Getting into lockdown
Back in February of this year health professionals around the World were looking at what was happening in China, Italy and Spain with thousands of cases of a new virus which was overwhelming their healthcare facilities. Finally, we all woke up and realised that if we didn’t do something, we would be next.
So back on the 2nd February Public Health England (as they were then!) started a public health campaign to inform the public about the virus. Diagnostic testing was rolled out on the 7th February and new surveillance systems were launched on the 26th February. On the 12th March people who tested positive were told to isolate themselves at home for 7 days.
By the 16th March anyone who came into contact with an infected person or who felt unwell was told to self-isolate at home for 14 days. We were told to avoid unnecessary travel, pubs, clubs and gyms and not to take part in mass gatherings. The Foreign Office stopped us doing non-essential foreign travel (that’s when all our holidays got cancelled!) and schools were closed on the 20th March along with entertainment, hospitality and leisure facilities (…so that’s where all the fun went?!)
We eventually entered lockdown on the 23rd March 2020.
As we entered lockdown we were seeing about 900-1,000 new cases of Covid-19 a day, but numbers were increasing rapidly. Over the next nearly 7 weeks cases increased to about 4,000-6,000 cases per day, plateaued around the second week of April and then started to fall during the second week of May. Everyone sighed with relief as we all started to peek out our front doors again and the Government started to look at bringing us all out of lockdown.
Coming out of lockdown – timing is everything
I have blogged about coming out of lockdown before back in April; part 1 and part 2. I proposed then that we should come out of lockdown in stages similar to what the Government has done, BUT there was one overwhelming caveat that I made and that was “we needed to take our time and monitor the results”. In fact, I made it clear we needed to wait 4 weeks after each decision in order to see what effect it had.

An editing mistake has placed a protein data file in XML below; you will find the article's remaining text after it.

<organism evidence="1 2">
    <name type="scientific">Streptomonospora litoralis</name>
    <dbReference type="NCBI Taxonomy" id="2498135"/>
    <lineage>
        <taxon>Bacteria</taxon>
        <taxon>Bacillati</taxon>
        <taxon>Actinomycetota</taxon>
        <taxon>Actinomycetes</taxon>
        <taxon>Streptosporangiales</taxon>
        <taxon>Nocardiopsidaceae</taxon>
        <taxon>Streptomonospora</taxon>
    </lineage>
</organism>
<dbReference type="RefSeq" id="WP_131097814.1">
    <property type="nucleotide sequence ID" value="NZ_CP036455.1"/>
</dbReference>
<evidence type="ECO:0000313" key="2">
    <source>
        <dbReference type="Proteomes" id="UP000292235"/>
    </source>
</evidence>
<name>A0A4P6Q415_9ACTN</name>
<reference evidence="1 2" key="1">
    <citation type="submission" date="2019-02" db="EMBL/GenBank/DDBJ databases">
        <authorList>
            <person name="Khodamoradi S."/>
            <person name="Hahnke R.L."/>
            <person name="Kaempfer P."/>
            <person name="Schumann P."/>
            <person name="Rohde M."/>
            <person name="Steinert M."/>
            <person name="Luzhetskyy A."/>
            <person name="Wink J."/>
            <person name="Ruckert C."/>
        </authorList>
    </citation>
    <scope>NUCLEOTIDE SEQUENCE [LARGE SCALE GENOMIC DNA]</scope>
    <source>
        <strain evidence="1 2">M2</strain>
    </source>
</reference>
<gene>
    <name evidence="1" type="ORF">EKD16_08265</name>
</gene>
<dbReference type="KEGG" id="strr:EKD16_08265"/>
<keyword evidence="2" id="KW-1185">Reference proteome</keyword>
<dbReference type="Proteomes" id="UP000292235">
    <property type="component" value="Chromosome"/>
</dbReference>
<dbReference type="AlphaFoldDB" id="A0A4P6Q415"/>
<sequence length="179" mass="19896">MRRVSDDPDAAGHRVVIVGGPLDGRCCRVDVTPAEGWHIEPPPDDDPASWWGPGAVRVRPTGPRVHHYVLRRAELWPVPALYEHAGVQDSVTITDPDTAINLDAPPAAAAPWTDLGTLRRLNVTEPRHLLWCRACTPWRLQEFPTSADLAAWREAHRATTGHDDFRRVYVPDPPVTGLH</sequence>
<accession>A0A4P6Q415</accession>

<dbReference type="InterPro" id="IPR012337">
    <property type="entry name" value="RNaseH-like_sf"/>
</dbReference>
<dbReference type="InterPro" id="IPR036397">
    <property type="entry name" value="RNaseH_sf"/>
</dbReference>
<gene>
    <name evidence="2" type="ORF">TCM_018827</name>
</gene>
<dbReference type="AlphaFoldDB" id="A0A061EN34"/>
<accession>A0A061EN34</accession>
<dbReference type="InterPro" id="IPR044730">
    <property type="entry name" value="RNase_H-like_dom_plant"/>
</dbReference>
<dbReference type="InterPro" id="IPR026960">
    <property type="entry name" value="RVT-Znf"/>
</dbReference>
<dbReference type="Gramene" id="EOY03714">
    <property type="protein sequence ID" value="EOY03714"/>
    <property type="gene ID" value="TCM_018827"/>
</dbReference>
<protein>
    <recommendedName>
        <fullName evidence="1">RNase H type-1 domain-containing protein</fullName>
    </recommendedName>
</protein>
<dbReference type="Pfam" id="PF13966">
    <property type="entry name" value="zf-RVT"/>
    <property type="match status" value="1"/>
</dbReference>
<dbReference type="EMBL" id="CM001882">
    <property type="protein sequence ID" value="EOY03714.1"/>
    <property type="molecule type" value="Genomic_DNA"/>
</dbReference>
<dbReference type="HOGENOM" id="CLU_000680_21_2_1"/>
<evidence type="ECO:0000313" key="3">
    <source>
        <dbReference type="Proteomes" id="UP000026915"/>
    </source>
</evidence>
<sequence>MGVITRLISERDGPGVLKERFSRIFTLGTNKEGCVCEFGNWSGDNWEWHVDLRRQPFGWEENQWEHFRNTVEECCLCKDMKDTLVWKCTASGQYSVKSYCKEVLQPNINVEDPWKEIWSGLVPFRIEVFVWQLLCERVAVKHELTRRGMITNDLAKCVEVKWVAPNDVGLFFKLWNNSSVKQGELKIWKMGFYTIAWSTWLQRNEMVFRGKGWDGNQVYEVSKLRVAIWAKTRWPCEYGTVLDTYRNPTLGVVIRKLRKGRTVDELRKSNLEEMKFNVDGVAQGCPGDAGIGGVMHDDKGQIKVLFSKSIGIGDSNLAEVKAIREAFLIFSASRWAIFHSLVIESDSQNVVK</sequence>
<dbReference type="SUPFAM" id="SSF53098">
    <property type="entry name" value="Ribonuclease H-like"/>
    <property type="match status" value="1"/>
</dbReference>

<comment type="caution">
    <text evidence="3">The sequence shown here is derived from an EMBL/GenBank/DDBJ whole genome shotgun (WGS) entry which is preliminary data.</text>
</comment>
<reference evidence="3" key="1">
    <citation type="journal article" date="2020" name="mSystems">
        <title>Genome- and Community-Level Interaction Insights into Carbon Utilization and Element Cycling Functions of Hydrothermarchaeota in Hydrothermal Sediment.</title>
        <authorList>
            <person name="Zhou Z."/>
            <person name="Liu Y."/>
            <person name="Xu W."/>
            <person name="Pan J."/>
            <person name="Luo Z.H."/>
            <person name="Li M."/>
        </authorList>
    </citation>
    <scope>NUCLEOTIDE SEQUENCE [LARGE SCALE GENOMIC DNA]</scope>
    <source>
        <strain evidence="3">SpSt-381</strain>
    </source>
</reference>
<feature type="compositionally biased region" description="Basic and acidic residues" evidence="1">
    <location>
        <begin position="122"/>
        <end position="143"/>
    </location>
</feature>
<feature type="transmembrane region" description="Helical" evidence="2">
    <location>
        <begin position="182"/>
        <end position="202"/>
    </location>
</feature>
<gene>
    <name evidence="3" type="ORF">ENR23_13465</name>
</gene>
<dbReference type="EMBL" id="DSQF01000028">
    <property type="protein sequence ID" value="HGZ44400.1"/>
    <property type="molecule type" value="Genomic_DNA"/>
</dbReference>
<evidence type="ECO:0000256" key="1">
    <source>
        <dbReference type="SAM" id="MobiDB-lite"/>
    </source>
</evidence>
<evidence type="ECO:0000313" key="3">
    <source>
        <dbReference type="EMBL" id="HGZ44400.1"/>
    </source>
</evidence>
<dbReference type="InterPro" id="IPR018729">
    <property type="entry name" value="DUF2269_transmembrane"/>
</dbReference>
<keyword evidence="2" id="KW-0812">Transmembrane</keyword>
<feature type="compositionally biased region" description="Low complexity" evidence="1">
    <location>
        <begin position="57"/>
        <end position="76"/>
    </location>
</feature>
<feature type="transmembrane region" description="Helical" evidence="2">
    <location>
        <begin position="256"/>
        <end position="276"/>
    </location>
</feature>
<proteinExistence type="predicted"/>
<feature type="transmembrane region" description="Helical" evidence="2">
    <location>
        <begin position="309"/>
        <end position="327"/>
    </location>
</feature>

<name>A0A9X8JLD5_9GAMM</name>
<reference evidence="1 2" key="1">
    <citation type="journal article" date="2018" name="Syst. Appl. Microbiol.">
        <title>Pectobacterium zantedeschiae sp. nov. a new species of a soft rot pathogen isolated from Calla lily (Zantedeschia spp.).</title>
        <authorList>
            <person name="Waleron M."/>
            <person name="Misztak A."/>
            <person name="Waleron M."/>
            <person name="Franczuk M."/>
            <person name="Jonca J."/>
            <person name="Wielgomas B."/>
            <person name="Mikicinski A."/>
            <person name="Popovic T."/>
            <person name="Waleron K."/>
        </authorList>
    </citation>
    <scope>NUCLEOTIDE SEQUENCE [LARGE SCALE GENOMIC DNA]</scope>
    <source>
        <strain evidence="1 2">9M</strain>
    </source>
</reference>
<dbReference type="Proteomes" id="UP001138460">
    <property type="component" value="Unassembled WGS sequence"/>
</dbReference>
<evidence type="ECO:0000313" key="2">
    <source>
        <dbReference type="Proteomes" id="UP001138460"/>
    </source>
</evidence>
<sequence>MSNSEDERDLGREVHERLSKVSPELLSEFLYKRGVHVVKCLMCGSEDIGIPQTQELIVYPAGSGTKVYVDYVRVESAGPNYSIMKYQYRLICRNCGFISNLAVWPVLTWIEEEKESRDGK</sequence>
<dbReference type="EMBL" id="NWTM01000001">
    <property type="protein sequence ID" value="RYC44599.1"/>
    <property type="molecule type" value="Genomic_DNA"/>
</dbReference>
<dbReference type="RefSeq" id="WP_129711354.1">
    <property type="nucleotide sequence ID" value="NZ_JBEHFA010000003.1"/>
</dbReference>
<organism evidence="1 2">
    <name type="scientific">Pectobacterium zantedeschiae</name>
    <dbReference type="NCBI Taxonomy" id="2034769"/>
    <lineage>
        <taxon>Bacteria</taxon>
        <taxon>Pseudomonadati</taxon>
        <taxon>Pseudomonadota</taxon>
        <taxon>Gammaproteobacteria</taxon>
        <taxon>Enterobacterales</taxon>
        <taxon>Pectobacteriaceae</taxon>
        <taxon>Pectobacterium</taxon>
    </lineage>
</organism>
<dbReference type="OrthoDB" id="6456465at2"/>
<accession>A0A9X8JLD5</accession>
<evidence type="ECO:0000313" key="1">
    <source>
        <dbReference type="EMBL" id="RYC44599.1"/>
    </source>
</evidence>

So, what did the Government do? Did they leave 4 weeks between changes… no they didn’t… but no one listens to me, that’s why we are all reading another Covid-19 blog!
Looking at the timeline above showing the cases of Covid-19 in the UK; we didn’t really see an impact of the lockdown until the second week of April when the number of cases started to stabilise (3 weeks into lockdown). Whilst the number of new cases stabilised in April the number of new cases didn’t actually reduce until the first week of May (6 weeks into lockdown). Note: odd spikes may indicate Easter 10-13th April and May bank holiday 8th May. The data confirms that the effects of any changes made in how we managed Covid-19 were not be seen for at least 4 weeks, and in fact 6 weeks probably gives a more accurate timeline for case numbers to be seen to reduce.
So what were the consequences? Read on to see what the effect was…
Easing lockdown the UK way
I have been through the UK guidance on easing lockdown using this website and I’ve added these measures to the case number timeline below.
- 13th May (7 weeks into lockdown) - allowed to travel to work if you must, avoid public transport, consider wearing face coverings in enclosed spaces, outside contact with one other person not from your own home and maintain social distancing
- 1st June – (19 days later) go to work if open, shops can start to reopen, schools years 1 and 6 as well as 0-5 year olds can return, allowed to mix outdoors with 6 people from different households as long as socially distance, those shielding can start to go outdoors and maintain social distancing
- 15th June (14 days later) facemasks made mandatory on public transport and in the NHS, all shops can reopen, secondary schools return and maintain social distancing
- 4th July (19 days later) Restaurants, pubs, cafes can open, tourist accommodation and attractions open, places of worship and weddings (with 30 guests) can take place, 2 households now allowed to mix irrespective of numbers and maintain social distancing
- 10th July to 13th July (6 to 9 days later) international travel corridors introduced, outdoor performing arts restart, beauty salons, nail bars, tattoo parlours, massage facilities and spas reopen
- 24th July (11 days later) gyms, pools and leisure centres reopen and facemasks were made mandatory in shops
So on average we eased lockdown precautions every 2-3 weeks; this in my opinion was too fast and there was a lack of monitoring of the changes. The fact we did not systematically ease restrictions and stick to one type of re-opening at a time but rather added together various variables e.g. international travel and tattoo parlours, or schools back and all shops reopen etc. all adds to the problem of determining what easing measure caused the increased transmission. We now do not know what we can get away with opening next time we come out of lockdown and what the “risk factors” for causing transmission are.
What has happened since we started easing lockdown?
So initially it all looked good. Cases of Covid-19 continued to decrease over June and July down to about 400-500 cases per day… but then they stopped going down. By the second week of August cases were back up to 1,000 cases per day and they haven’t slowed down since, and now we are up at over 20,000 cases a day!